Fraud and abuse continue to be a barrier to effective government. According to the Cato Institute’s 2009 report, fraud or improper payments in government amount to $100 billion per year. But since 1986, the Federal False Claims Act (FFCA) has given Americans incentives to help protect the government from fraud. Unfortunately, an alarmingly small amount, $25 billion over 26 years, has been recovered under the FFCA.
The dramatic discrepancy is due to limitations to the act itself.
The FFCA holds individuals or companies liable who deliberately submit false claims, or cause a false submission, for payment of government funds. The penalty is three times the governments damages, in addition to civil penalties of $5,500 to $11,000 per false claim. It imposes liability on any person or company defrauding the federal government.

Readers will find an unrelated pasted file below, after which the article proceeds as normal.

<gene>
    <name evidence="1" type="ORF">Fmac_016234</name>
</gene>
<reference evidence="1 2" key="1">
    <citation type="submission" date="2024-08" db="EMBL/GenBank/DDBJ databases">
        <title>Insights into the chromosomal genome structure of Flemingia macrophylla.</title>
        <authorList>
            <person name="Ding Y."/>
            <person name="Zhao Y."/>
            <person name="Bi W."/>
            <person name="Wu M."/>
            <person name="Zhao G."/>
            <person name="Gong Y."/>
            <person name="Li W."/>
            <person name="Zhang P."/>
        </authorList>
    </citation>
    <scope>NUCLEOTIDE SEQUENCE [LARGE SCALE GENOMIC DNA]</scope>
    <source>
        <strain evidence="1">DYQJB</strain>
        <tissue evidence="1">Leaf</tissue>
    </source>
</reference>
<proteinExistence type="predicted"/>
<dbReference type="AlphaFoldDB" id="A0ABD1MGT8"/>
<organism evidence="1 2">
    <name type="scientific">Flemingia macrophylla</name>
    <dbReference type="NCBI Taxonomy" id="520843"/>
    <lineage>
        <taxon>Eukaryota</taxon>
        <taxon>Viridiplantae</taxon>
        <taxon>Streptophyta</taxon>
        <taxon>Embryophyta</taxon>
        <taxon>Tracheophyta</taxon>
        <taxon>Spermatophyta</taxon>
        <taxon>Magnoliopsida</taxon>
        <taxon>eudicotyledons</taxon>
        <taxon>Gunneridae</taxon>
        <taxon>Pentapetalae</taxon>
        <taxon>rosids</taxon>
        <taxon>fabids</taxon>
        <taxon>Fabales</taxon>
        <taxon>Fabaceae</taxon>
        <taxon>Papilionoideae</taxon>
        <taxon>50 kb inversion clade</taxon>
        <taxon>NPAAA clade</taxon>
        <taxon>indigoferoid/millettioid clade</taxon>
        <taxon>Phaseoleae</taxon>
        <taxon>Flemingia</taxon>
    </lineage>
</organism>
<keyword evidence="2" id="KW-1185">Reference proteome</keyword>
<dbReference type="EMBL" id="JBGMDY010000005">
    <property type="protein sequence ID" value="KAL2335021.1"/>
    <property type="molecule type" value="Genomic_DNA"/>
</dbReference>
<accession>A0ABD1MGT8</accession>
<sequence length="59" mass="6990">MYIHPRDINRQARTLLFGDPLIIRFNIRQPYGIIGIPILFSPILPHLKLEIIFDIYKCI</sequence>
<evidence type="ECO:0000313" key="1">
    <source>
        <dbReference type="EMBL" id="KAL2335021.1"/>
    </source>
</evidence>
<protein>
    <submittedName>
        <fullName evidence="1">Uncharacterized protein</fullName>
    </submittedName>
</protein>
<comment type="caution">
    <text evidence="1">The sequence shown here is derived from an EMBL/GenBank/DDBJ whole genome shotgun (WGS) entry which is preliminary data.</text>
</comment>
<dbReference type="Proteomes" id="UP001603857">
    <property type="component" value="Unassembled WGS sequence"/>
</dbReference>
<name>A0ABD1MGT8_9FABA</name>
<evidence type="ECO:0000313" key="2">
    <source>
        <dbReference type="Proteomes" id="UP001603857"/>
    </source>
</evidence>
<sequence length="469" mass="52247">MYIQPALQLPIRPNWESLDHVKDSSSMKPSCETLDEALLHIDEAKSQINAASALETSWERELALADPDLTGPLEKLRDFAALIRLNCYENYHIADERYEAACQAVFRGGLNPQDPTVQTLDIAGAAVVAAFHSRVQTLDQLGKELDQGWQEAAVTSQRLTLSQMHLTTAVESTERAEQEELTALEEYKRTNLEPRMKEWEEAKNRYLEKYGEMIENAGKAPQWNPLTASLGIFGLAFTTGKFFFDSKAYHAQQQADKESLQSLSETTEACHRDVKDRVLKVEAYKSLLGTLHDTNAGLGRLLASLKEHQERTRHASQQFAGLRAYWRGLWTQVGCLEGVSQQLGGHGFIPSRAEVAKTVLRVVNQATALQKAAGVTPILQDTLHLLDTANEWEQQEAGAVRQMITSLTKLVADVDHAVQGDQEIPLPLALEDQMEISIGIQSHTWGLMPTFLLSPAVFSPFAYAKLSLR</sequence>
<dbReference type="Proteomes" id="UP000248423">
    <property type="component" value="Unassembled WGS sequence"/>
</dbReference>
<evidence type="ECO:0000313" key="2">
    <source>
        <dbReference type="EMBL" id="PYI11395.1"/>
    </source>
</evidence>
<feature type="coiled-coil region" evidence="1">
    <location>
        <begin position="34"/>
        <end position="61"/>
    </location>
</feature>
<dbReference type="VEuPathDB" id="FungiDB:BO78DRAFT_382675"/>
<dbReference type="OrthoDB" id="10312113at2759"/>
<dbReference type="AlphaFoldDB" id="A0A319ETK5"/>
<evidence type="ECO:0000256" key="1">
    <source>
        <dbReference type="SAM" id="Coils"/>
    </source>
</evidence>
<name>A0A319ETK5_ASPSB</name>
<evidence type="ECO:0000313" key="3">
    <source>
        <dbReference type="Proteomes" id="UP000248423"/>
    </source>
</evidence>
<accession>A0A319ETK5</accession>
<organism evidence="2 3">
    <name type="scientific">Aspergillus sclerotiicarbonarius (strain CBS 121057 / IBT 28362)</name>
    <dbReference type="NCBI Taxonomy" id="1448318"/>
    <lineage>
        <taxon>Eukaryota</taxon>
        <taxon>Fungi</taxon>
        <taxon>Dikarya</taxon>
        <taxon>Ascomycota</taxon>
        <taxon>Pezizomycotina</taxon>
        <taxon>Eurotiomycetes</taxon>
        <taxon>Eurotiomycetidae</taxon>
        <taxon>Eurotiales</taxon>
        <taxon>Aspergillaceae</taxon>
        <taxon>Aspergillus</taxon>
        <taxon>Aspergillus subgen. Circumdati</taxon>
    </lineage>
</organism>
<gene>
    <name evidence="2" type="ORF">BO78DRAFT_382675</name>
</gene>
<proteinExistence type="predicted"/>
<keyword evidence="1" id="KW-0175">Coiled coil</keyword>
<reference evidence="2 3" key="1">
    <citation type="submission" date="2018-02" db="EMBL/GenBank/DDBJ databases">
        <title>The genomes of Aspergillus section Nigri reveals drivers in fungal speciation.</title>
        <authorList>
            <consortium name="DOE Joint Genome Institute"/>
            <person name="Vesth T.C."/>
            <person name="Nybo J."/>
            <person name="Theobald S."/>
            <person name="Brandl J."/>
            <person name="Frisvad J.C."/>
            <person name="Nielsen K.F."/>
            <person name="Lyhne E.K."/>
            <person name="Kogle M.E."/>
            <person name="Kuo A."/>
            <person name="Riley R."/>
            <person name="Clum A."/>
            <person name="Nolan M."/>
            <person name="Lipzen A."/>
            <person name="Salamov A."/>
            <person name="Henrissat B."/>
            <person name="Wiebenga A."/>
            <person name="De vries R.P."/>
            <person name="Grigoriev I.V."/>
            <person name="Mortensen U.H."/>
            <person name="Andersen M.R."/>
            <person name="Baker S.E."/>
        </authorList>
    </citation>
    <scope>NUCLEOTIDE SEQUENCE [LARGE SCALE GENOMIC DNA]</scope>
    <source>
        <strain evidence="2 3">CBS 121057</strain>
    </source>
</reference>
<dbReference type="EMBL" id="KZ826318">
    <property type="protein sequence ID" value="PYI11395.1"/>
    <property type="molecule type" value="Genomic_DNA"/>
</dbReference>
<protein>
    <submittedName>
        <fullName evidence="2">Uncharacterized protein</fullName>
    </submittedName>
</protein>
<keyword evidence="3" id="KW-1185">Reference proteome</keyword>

Above all, the law includes a qui tam provision that allows people who are not associated with the government to file suit on their behalf. This whistle-blower provision enables individuals unveiling fraud to receive 15 to 25 percent of the amount recovered due to related costs and risks.